Suffragettes (& imbeciles & lunatics)

Sometimes family historians find cause for a chuckle while doing research. John Grenham’s June 12 blog posting about the 1911 census provides just such material.

How to identify Irish places

In his blog posting this week, John Grenham shares “a few tips to help crack tough place-names.”

He lists a number of online sources for researching placenames. Don’t miss reading his helpful advice: www.johngrenham.com/blog/2017/04/17/how-to-identify-irish-places/.

Missing 1911 census returns

In his blog this week John Grenham provides a listing of several categories of “missing” 1911 returns.

Skeletons in the closet

Finding a skeleton in the closet is a concern for many family historians – if not for the researcher, certainly for some member of the extended family who fears the discovery of a scandal.

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New free Irish genealogy education site

Another early Christmas gift: the soft-launch of 2016 Family History, a collaboration of the Irish National Archives, the Department of Education, and IrishGenealogy.ie.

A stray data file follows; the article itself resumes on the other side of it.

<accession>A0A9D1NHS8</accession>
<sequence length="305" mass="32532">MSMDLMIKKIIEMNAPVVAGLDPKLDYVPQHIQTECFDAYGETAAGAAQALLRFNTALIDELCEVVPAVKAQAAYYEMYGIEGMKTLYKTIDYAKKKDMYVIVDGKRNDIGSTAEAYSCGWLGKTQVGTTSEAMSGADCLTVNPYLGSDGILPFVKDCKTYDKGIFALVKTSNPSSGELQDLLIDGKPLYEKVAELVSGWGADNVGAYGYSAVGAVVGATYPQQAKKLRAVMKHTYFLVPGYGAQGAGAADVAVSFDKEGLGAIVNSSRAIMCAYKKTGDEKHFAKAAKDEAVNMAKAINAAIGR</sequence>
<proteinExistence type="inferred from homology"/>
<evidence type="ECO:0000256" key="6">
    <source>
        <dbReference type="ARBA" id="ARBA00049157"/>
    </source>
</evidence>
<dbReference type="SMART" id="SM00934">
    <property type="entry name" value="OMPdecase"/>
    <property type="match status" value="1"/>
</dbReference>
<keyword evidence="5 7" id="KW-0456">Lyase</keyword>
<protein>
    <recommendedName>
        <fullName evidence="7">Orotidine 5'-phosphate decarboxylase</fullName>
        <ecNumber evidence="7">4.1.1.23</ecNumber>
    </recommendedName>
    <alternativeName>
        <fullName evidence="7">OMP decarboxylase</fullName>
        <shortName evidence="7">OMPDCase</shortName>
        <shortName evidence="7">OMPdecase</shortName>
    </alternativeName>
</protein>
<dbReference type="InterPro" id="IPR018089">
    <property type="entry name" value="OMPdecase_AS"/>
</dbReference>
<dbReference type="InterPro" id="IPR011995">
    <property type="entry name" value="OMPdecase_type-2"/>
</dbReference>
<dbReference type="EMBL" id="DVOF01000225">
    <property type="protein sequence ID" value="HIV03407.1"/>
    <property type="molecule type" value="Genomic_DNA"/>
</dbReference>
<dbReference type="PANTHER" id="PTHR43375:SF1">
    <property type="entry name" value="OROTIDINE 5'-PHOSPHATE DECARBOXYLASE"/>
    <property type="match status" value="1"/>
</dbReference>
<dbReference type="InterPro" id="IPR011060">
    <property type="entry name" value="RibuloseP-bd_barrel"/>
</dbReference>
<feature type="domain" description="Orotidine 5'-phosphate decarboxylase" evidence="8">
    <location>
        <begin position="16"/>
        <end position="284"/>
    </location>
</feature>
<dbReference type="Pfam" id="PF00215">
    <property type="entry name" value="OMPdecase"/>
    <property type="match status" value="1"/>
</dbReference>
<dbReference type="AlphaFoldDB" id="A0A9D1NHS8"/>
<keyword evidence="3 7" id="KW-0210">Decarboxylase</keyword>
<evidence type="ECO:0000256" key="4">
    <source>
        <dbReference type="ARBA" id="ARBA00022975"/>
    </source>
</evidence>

Free data on Findmypast

Today’s blog posting by John Grenham is entertaining, as always, and carries a message to remember: Many sources on Findmypast, a subscription site, are actually free.

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Could it be McAron?

This morning’s post brought a thought-provoking response from Kathy S. Could the surname be McAron (McCarron)?

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Step-by-step wizard

We’re still in South Dakota, and this will be my first blog posted solely via my phone.

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Dick Eastman is wrong?

Whoa! The title of the posting mimics John Grenham’s and is intended as an attention-grabber.

Punch drunk?

Last week saw the release of significant, free resources for Irish research.